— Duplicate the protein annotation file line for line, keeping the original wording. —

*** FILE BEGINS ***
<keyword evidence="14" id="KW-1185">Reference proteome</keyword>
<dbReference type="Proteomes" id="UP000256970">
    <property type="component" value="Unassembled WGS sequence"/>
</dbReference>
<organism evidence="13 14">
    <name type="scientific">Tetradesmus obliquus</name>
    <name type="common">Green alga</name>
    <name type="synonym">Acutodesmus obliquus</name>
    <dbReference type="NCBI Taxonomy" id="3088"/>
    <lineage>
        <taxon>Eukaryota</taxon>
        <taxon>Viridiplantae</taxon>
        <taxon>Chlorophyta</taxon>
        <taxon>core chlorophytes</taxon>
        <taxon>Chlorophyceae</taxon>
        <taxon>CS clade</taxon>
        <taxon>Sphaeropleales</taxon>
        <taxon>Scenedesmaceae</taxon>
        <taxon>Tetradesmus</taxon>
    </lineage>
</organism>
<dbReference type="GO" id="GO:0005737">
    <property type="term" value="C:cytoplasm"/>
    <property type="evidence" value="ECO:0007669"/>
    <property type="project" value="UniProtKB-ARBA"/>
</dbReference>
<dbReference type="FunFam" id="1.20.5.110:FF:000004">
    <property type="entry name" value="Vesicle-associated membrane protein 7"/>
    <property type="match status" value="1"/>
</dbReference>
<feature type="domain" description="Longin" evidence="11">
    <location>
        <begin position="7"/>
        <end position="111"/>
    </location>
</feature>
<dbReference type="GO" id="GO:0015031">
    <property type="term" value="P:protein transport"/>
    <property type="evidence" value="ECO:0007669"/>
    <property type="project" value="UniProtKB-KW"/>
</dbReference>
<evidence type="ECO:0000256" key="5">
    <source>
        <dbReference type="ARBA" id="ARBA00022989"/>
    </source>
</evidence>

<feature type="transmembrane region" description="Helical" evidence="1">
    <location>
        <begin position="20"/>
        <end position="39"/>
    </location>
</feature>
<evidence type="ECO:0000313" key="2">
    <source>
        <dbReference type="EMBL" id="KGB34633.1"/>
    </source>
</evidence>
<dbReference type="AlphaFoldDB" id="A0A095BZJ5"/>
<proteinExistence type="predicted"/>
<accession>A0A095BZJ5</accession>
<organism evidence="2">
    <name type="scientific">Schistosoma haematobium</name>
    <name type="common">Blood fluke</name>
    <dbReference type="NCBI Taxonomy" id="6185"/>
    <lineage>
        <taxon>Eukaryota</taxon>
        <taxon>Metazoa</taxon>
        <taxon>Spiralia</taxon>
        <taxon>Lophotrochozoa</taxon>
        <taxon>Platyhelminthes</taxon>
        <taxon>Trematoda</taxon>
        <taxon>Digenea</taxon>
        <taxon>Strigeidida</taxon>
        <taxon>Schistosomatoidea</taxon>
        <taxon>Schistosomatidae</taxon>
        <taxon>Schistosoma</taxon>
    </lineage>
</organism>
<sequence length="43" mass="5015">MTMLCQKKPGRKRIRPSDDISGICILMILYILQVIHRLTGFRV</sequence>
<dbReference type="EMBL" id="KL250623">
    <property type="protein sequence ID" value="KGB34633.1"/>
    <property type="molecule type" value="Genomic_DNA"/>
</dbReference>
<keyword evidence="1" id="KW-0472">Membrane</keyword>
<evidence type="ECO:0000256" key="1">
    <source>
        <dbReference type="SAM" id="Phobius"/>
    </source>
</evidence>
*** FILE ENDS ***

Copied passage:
<keyword evidence="14" id="KW-1185">Reference proteome</keyword>
<dbReference type="Proteomes" id="UP000256970">
    <property type="component" value="Unassembled WGS sequence"/>
</dbReference>
<organism evidence="13 14">
    <name type="scientific">Tetradesmus obliquus</name>
    <name type="common">Green alga</name>
    <name type="synonym">Acutodesmus obliquus</name>
    <dbReference type="NCBI Taxonomy" id="3088"/>
    <lineage>
        <taxon>Eukaryota</taxon>
        <taxon>Viridiplantae</taxon>
        <taxon>Chlorophyta</taxon>
        <taxon>core chlorophytes</taxon>
        <taxon>Chlorophyceae</taxon>
        <taxon>CS clade</taxon>
        <taxon>Sphaeropleales</taxon>
        <taxon>Scenedesmaceae</taxon>
        <taxon>Tetradesmus</taxon>
    </lineage>
</organism>
<dbReference type="GO" id="GO:0005737">
    <property type="term" value="C:cytoplasm"/>
    <property type="evidence" value="ECO:0007669"/>
    <property type="project" value="UniProtKB-ARBA"/>
</dbReference>
<dbReference type="FunFam" id="1.20.5.110:FF:000004">
    <property type="entry name" value="Vesicle-associated membrane protein 7"/>
    <property type="match status" value="1"/>
</dbReference>
<feature type="domain" description="Longin" evidence="11">
    <location>
        <begin position="7"/>
        <end position="111"/>
    </location>
</feature>
<dbReference type="GO" id="GO:0015031">
    <property type="term" value="P:protein transport"/>
    <property type="evidence" value="ECO:0007669"/>
    <property type="project" value="UniProtKB-KW"/>
</dbReference>
<evidence type="ECO:0000256" key="5">
    <source>
        <dbReference type="ARBA" id="ARBA00022989"/>
    </source>
</evidence>

<feature type="transmembrane region" description="Helical" evidence="1">
    <location>
        <begin position="20"/>
        <end position="39"/>
    </location>
</feature>
<evidence type="ECO:0000313" key="2">
    <source>
        <dbReference type="EMBL" id="KGB34633.1"/>
    </source>
</evidence>
<dbReference type="AlphaFoldDB" id="A0A095BZJ5"/>
<proteinExistence type="predicted"/>
<accession>A0A095BZJ5</accession>
<organism evidence="2">
    <name type="scientific">Schistosoma haematobium</name>
    <name type="common">Blood fluke</name>
    <dbReference type="NCBI Taxonomy" id="6185"/>
    <lineage>
        <taxon>Eukaryota</taxon>
        <taxon>Metazoa</taxon>
        <taxon>Spiralia</taxon>
        <taxon>Lophotrochozoa</taxon>
        <taxon>Platyhelminthes</taxon>
        <taxon>Trematoda</taxon>
        <taxon>Digenea</taxon>
        <taxon>Strigeidida</taxon>
        <taxon>Schistosomatoidea</taxon>
        <taxon>Schistosomatidae</taxon>
        <taxon>Schistosoma</taxon>
    </lineage>
</organism>
<sequence length="43" mass="5015">MTMLCQKKPGRKRIRPSDDISGICILMILYILQVIHRLTGFRV</sequence>
<dbReference type="EMBL" id="KL250623">
    <property type="protein sequence ID" value="KGB34633.1"/>
    <property type="molecule type" value="Genomic_DNA"/>
</dbReference>
<keyword evidence="1" id="KW-0472">Membrane</keyword>
<evidence type="ECO:0000256" key="1">
    <source>
        <dbReference type="SAM" id="Phobius"/>
    </source>
</evidence>